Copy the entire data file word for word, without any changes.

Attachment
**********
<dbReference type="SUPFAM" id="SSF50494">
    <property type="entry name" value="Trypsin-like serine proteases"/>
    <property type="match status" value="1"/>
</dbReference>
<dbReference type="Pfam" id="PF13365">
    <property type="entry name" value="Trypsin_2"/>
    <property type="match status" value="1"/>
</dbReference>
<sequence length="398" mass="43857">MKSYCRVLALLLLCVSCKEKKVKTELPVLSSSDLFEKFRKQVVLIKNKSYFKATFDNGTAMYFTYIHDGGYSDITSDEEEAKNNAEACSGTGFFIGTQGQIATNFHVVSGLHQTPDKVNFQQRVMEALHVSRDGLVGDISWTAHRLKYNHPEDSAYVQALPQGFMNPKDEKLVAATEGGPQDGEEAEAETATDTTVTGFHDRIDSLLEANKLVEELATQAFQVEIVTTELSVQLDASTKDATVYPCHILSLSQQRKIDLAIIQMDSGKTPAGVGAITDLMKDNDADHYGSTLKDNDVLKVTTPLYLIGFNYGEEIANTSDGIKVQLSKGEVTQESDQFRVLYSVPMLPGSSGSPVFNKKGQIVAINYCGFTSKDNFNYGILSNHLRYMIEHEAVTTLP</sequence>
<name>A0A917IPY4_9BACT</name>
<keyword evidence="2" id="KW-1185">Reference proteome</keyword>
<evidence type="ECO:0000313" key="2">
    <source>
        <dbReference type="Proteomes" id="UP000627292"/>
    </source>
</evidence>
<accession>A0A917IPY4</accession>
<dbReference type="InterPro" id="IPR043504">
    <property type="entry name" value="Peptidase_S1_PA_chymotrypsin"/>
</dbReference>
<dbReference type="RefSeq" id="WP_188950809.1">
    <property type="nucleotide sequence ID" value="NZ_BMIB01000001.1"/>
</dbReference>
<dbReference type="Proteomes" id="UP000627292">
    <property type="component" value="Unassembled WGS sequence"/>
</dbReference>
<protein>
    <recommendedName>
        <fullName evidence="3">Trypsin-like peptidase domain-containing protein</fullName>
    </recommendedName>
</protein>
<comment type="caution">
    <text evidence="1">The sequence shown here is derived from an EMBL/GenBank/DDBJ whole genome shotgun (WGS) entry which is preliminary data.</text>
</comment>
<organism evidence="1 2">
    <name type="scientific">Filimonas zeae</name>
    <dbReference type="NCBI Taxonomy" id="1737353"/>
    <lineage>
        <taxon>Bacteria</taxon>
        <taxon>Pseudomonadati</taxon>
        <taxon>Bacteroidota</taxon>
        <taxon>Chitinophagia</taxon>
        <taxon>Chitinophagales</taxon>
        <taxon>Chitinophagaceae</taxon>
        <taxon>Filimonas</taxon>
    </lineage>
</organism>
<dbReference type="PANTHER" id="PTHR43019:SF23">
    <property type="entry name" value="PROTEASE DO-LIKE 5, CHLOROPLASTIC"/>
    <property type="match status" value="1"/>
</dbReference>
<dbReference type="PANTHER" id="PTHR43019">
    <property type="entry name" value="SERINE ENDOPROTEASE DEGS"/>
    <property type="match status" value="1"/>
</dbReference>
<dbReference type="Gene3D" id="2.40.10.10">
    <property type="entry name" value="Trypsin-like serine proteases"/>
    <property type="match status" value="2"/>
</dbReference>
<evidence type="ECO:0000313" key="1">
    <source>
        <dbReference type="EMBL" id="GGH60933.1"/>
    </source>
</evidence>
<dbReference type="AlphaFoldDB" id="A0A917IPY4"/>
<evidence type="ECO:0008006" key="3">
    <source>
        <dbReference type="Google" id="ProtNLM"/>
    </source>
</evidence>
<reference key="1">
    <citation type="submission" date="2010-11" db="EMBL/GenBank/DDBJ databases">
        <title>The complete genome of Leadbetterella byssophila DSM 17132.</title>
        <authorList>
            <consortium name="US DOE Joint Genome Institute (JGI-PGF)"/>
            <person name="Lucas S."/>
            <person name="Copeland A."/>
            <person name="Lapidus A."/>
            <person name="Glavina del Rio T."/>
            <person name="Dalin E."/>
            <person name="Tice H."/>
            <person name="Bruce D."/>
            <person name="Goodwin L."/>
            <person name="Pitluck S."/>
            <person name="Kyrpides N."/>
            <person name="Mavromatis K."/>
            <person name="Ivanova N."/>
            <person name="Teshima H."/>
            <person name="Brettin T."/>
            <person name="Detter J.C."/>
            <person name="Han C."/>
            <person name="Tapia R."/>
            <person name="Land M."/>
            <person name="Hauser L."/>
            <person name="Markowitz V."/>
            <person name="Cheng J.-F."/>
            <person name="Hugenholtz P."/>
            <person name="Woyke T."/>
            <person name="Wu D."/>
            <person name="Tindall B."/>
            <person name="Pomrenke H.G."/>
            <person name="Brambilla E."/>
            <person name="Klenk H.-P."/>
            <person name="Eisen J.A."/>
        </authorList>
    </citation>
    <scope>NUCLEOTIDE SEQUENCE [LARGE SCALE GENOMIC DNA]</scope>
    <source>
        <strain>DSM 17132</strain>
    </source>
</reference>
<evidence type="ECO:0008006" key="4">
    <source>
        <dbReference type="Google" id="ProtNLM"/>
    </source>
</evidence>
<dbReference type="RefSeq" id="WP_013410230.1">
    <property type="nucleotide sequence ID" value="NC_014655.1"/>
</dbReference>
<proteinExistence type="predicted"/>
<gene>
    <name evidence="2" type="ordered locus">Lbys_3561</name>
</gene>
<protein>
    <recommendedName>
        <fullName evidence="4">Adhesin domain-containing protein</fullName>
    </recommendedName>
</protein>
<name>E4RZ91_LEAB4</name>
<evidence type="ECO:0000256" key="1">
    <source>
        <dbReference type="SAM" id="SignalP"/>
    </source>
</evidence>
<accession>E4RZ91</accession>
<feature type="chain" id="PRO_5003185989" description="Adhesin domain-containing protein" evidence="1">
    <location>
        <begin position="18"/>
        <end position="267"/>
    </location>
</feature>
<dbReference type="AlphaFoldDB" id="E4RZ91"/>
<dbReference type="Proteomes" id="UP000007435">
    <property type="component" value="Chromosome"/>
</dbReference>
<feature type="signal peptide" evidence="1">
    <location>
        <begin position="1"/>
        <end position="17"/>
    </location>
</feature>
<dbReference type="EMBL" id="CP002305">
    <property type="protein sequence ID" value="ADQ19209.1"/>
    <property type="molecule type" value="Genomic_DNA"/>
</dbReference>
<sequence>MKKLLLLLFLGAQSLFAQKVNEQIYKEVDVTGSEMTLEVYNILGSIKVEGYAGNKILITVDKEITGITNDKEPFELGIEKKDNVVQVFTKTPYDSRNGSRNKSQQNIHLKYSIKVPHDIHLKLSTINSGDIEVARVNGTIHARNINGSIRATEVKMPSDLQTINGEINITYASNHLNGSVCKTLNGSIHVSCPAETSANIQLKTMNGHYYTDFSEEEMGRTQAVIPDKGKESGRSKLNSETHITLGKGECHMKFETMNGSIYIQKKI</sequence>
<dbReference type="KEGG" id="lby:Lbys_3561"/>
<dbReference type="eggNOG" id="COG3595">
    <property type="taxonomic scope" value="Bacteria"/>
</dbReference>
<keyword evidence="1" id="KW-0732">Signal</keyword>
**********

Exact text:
<dbReference type="SUPFAM" id="SSF50494">
    <property type="entry name" value="Trypsin-like serine proteases"/>
    <property type="match status" value="1"/>
</dbReference>
<dbReference type="Pfam" id="PF13365">
    <property type="entry name" value="Trypsin_2"/>
    <property type="match status" value="1"/>
</dbReference>
<sequence length="398" mass="43857">MKSYCRVLALLLLCVSCKEKKVKTELPVLSSSDLFEKFRKQVVLIKNKSYFKATFDNGTAMYFTYIHDGGYSDITSDEEEAKNNAEACSGTGFFIGTQGQIATNFHVVSGLHQTPDKVNFQQRVMEALHVSRDGLVGDISWTAHRLKYNHPEDSAYVQALPQGFMNPKDEKLVAATEGGPQDGEEAEAETATDTTVTGFHDRIDSLLEANKLVEELATQAFQVEIVTTELSVQLDASTKDATVYPCHILSLSQQRKIDLAIIQMDSGKTPAGVGAITDLMKDNDADHYGSTLKDNDVLKVTTPLYLIGFNYGEEIANTSDGIKVQLSKGEVTQESDQFRVLYSVPMLPGSSGSPVFNKKGQIVAINYCGFTSKDNFNYGILSNHLRYMIEHEAVTTLP</sequence>
<name>A0A917IPY4_9BACT</name>
<keyword evidence="2" id="KW-1185">Reference proteome</keyword>
<evidence type="ECO:0000313" key="2">
    <source>
        <dbReference type="Proteomes" id="UP000627292"/>
    </source>
</evidence>
<accession>A0A917IPY4</accession>
<dbReference type="InterPro" id="IPR043504">
    <property type="entry name" value="Peptidase_S1_PA_chymotrypsin"/>
</dbReference>
<dbReference type="RefSeq" id="WP_188950809.1">
    <property type="nucleotide sequence ID" value="NZ_BMIB01000001.1"/>
</dbReference>
<dbReference type="Proteomes" id="UP000627292">
    <property type="component" value="Unassembled WGS sequence"/>
</dbReference>
<protein>
    <recommendedName>
        <fullName evidence="3">Trypsin-like peptidase domain-containing protein</fullName>
    </recommendedName>
</protein>
<comment type="caution">
    <text evidence="1">The sequence shown here is derived from an EMBL/GenBank/DDBJ whole genome shotgun (WGS) entry which is preliminary data.</text>
</comment>
<organism evidence="1 2">
    <name type="scientific">Filimonas zeae</name>
    <dbReference type="NCBI Taxonomy" id="1737353"/>
    <lineage>
        <taxon>Bacteria</taxon>
        <taxon>Pseudomonadati</taxon>
        <taxon>Bacteroidota</taxon>
        <taxon>Chitinophagia</taxon>
        <taxon>Chitinophagales</taxon>
        <taxon>Chitinophagaceae</taxon>
        <taxon>Filimonas</taxon>
    </lineage>
</organism>
<dbReference type="PANTHER" id="PTHR43019:SF23">
    <property type="entry name" value="PROTEASE DO-LIKE 5, CHLOROPLASTIC"/>
    <property type="match status" value="1"/>
</dbReference>
<dbReference type="PANTHER" id="PTHR43019">
    <property type="entry name" value="SERINE ENDOPROTEASE DEGS"/>
    <property type="match status" value="1"/>
</dbReference>
<dbReference type="Gene3D" id="2.40.10.10">
    <property type="entry name" value="Trypsin-like serine proteases"/>
    <property type="match status" value="2"/>
</dbReference>
<evidence type="ECO:0000313" key="1">
    <source>
        <dbReference type="EMBL" id="GGH60933.1"/>
    </source>
</evidence>
<dbReference type="AlphaFoldDB" id="A0A917IPY4"/>
<evidence type="ECO:0008006" key="3">
    <source>
        <dbReference type="Google" id="ProtNLM"/>
    </source>
</evidence>
<reference key="1">
    <citation type="submission" date="2010-11" db="EMBL/GenBank/DDBJ databases">
        <title>The complete genome of Leadbetterella byssophila DSM 17132.</title>
        <authorList>
            <consortium name="US DOE Joint Genome Institute (JGI-PGF)"/>
            <person name="Lucas S."/>
            <person name="Copeland A."/>
            <person name="Lapidus A."/>
            <person name="Glavina del Rio T."/>
            <person name="Dalin E."/>
            <person name="Tice H."/>
            <person name="Bruce D."/>
            <person name="Goodwin L."/>
            <person name="Pitluck S."/>
            <person name="Kyrpides N."/>
            <person name="Mavromatis K."/>
            <person name="Ivanova N."/>
            <person name="Teshima H."/>
            <person name="Brettin T."/>
            <person name="Detter J.C."/>
            <person name="Han C."/>
            <person name="Tapia R."/>
            <person name="Land M."/>
            <person name="Hauser L."/>
            <person name="Markowitz V."/>
            <person name="Cheng J.-F."/>
            <person name="Hugenholtz P."/>
            <person name="Woyke T."/>
            <person name="Wu D."/>
            <person name="Tindall B."/>
            <person name="Pomrenke H.G."/>
            <person name="Brambilla E."/>
            <person name="Klenk H.-P."/>
            <person name="Eisen J.A."/>
        </authorList>
    </citation>
    <scope>NUCLEOTIDE SEQUENCE [LARGE SCALE GENOMIC DNA]</scope>
    <source>
        <strain>DSM 17132</strain>
    </source>
</reference>
<evidence type="ECO:0008006" key="4">
    <source>
        <dbReference type="Google" id="ProtNLM"/>
    </source>
</evidence>
<dbReference type="RefSeq" id="WP_013410230.1">
    <property type="nucleotide sequence ID" value="NC_014655.1"/>
</dbReference>
<proteinExistence type="predicted"/>
<gene>
    <name evidence="2" type="ordered locus">Lbys_3561</name>
</gene>
<protein>
    <recommendedName>
        <fullName evidence="4">Adhesin domain-containing protein</fullName>
    </recommendedName>
</protein>
<name>E4RZ91_LEAB4</name>
<evidence type="ECO:0000256" key="1">
    <source>
        <dbReference type="SAM" id="SignalP"/>
    </source>
</evidence>
<accession>E4RZ91</accession>
<feature type="chain" id="PRO_5003185989" description="Adhesin domain-containing protein" evidence="1">
    <location>
        <begin position="18"/>
        <end position="267"/>
    </location>
</feature>
<dbReference type="AlphaFoldDB" id="E4RZ91"/>
<dbReference type="Proteomes" id="UP000007435">
    <property type="component" value="Chromosome"/>
</dbReference>
<feature type="signal peptide" evidence="1">
    <location>
        <begin position="1"/>
        <end position="17"/>
    </location>
</feature>
<dbReference type="EMBL" id="CP002305">
    <property type="protein sequence ID" value="ADQ19209.1"/>
    <property type="molecule type" value="Genomic_DNA"/>
</dbReference>
<sequence>MKKLLLLLFLGAQSLFAQKVNEQIYKEVDVTGSEMTLEVYNILGSIKVEGYAGNKILITVDKEITGITNDKEPFELGIEKKDNVVQVFTKTPYDSRNGSRNKSQQNIHLKYSIKVPHDIHLKLSTINSGDIEVARVNGTIHARNINGSIRATEVKMPSDLQTINGEINITYASNHLNGSVCKTLNGSIHVSCPAETSANIQLKTMNGHYYTDFSEEEMGRTQAVIPDKGKESGRSKLNSETHITLGKGECHMKFETMNGSIYIQKKI</sequence>
<dbReference type="KEGG" id="lby:Lbys_3561"/>
<dbReference type="eggNOG" id="COG3595">
    <property type="taxonomic scope" value="Bacteria"/>
</dbReference>
<keyword evidence="1" id="KW-0732">Signal</keyword>